Had an awful roomie that used to do that.
The default Mac terminal warns users when they’re pasting commands that have a carriage return, and gives them the option of removing it. This seems like a good countermeasure to me
Won’t do much about simicolons or the other fun methods to make one-liners, but I guess it does help prevent it from just running… so long as you haven’t seen too many of those warnings and just gotten used to bypassing it.
On the bright side, this is at least more preventable than the old “mess with someone using voice commands by shouting ‘rm -rf /’”. Easiest thing is to copy any command first into a text editor before running it. And after all, you ought to be documenting what commands you’re running so you can refer back to it later… right?
There’s a very old joke that one of the last things you want to hear from your sysadmin is “I found these instructions on the internet. Let’s run them and see if it works…”
There is a simple workaround: ctrl+c the text on the website, then ctrl+v onto a text file, to make sure you are really getting what you intend. Then copypasta from the text file into your terminal. It isn’t the most elegant workaround, but it’s one that I already use when I’m copypasta-ing text from a website or PDF into a word document or something similar where it will try to copy all the formatting, font, etc., and I only want the text itself.
This is a good strategy for links in emails or anywhere else you can’t mouseover to preview the URL.
Plain text and bare bones text editors do not get enough love, from regular folks. I know the hardcore love them, and have religious wars about which is superior.
I habitually do that as well. Even tho current incarnations of M$w0rd have a format stripper built into CTRL+V options, which will keep, strip or merge formatting.
I still use notepad on M$ to both strip any errant formatting and to cut it up for later use. In all my years, I have never CTRL+C -> CTRL+V a console command. That just begs to have yourself p0wnd - click and clipboard hijacking predates CSS by quite some time, as long as there has been a clipboard, there have been ways to abuse it. CSS just gives some a layer of abstraction to make things like this easier to write.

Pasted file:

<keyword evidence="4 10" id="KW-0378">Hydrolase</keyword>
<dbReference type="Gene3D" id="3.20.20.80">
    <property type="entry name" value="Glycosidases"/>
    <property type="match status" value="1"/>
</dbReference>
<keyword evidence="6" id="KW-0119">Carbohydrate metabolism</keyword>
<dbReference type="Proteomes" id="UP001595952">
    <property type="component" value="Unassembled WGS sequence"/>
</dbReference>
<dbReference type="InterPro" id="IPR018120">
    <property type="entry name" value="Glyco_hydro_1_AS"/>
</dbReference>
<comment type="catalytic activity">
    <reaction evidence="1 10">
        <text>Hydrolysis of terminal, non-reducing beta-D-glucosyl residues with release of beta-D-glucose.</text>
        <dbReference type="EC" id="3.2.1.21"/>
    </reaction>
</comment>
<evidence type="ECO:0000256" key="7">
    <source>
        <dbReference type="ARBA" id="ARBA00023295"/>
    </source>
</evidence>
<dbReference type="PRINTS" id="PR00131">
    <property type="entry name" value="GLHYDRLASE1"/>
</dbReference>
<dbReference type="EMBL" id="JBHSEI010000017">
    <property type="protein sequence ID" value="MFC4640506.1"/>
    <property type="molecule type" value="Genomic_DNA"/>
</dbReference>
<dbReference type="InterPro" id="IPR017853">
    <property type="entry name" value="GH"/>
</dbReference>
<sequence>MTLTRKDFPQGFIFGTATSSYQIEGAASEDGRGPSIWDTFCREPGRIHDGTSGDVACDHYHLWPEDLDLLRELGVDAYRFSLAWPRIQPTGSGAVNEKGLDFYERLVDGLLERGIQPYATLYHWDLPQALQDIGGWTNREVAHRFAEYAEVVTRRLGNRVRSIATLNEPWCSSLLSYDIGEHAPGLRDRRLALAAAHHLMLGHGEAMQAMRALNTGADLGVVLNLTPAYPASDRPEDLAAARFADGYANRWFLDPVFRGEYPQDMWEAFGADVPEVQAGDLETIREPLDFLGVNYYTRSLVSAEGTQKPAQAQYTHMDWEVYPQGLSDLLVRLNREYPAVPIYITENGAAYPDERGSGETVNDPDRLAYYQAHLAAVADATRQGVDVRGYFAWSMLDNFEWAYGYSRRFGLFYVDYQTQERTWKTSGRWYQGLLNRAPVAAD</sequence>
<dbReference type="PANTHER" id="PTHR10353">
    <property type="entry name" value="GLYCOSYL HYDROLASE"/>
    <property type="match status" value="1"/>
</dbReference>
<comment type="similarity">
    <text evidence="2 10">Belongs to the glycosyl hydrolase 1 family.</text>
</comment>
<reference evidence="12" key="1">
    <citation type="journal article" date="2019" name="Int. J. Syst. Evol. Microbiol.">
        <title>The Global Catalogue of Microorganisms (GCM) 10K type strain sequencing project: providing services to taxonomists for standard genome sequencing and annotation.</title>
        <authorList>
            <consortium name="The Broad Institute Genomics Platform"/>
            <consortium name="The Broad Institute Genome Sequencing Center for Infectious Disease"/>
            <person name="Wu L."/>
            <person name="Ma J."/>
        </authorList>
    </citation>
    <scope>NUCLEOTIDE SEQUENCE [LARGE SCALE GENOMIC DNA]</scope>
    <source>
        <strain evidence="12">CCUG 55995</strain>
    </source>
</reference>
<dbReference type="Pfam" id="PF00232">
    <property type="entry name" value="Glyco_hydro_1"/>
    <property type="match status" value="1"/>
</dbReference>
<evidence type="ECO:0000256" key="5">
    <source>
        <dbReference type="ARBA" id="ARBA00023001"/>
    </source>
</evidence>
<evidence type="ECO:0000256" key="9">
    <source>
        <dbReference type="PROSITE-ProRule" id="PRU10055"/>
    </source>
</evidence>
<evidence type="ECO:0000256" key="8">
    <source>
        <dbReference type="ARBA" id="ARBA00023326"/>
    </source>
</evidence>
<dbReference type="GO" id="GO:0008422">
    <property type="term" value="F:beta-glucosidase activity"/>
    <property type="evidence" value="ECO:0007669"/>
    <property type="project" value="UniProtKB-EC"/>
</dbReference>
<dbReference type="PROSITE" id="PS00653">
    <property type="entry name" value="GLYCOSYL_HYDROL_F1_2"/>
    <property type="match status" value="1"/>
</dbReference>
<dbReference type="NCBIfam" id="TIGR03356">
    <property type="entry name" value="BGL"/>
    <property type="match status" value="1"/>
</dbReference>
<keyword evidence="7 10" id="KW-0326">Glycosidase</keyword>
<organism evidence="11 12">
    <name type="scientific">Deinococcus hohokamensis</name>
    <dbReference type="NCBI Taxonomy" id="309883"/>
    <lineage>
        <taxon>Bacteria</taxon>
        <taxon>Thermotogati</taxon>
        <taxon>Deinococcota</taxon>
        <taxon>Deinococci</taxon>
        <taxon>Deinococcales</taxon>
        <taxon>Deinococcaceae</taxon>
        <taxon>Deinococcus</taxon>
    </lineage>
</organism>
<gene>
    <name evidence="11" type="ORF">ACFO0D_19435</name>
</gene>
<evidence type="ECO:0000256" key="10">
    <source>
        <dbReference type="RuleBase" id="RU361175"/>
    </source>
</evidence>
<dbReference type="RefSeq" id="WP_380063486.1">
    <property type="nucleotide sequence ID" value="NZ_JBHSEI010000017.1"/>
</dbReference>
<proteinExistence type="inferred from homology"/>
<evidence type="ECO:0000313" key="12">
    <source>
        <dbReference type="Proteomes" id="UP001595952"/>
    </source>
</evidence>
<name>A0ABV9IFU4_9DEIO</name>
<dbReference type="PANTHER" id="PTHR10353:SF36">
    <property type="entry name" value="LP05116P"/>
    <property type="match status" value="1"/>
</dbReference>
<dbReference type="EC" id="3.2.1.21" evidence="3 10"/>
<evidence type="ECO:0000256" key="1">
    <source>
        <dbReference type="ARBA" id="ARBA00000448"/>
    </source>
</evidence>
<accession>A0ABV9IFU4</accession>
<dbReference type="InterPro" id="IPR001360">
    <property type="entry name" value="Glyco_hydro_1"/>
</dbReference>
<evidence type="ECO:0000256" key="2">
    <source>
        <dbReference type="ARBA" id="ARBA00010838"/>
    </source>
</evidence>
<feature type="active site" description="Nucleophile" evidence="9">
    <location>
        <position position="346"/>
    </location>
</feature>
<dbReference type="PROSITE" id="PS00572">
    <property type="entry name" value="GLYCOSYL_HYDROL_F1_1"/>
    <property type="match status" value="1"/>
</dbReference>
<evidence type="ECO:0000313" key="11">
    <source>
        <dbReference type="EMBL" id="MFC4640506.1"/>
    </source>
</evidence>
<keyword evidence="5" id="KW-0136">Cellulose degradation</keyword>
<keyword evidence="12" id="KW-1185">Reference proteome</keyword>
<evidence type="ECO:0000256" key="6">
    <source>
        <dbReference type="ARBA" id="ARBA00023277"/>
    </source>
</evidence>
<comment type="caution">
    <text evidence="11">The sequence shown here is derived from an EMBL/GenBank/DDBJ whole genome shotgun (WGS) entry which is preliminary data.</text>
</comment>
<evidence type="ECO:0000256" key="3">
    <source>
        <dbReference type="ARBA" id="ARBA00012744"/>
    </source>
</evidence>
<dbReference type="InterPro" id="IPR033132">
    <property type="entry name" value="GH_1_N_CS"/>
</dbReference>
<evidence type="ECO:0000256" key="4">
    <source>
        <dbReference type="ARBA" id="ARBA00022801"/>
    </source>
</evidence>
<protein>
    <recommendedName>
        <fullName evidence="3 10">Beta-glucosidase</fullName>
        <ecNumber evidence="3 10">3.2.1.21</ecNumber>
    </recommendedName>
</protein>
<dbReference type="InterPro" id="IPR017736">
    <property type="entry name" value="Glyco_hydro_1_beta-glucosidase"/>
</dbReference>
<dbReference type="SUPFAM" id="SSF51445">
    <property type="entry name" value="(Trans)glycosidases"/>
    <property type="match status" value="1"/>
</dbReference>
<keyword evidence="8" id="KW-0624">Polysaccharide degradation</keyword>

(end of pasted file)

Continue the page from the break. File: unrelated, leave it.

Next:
The FA discusses the possibility of embedding vim macros that execute malicious code in pastebombs, specifically to attack this countermeasure.
Just have to tell users to pipe the output of curl from an http source to bash to avoid the risks of cut/paste.
That’s why you should always use pico.
Which is why you should always use nano.
Let’s not unleash another pico vs nano text editor holy war.
I was enjoying Sarah Jeong’s reporting on the Google v. Oracle lawsuit yesterday (and everyone else should be following her take as well, methinks), and at some point the court requested reading materials be made available to the jury. But when I say “reading materials”, I mean, among other things, the source code of java.
just gonna let that settle in a touch
It’s only like 15 million lines of code, but whatevs.
also, nano is clearly the best. I mean, nobody even knows wtf emacs is
I’ve been following Sarah Jeong’s reporting for a while, her play-by-play on Google v Oracle’s been great. Sadly, her article about the foundering nerds in the trial that got posted here was badly misunderstood in the comments.
emacs is hard to define since it’s not so much a text editor as a different undefinable thing. nano is fairly good, except that it’s not the best editor: pico.
You should checkout PureText.
Just copy/cut whatever you want to the clipboard, click on the PureText tray icon, and then paste to any application. Better yet, you can configure a hot-key to convert and paste the text for you. The pasted text will be pure and free from all formatting.
I’ve been using it for years.
At least it would be a small war.
On a Mac you can do shift-opt-cmd-v to paste without formatting, though it’s not a very easy key combo.
BECAUSE WE ALL KNOW THAT EMACS IS THE ONE TRUE
that cover is so awful
Nonsense. It’s a pre-GUI environment that also happens to be a text editor. Or: It’s a spatula, a can opener, and a waffle iron.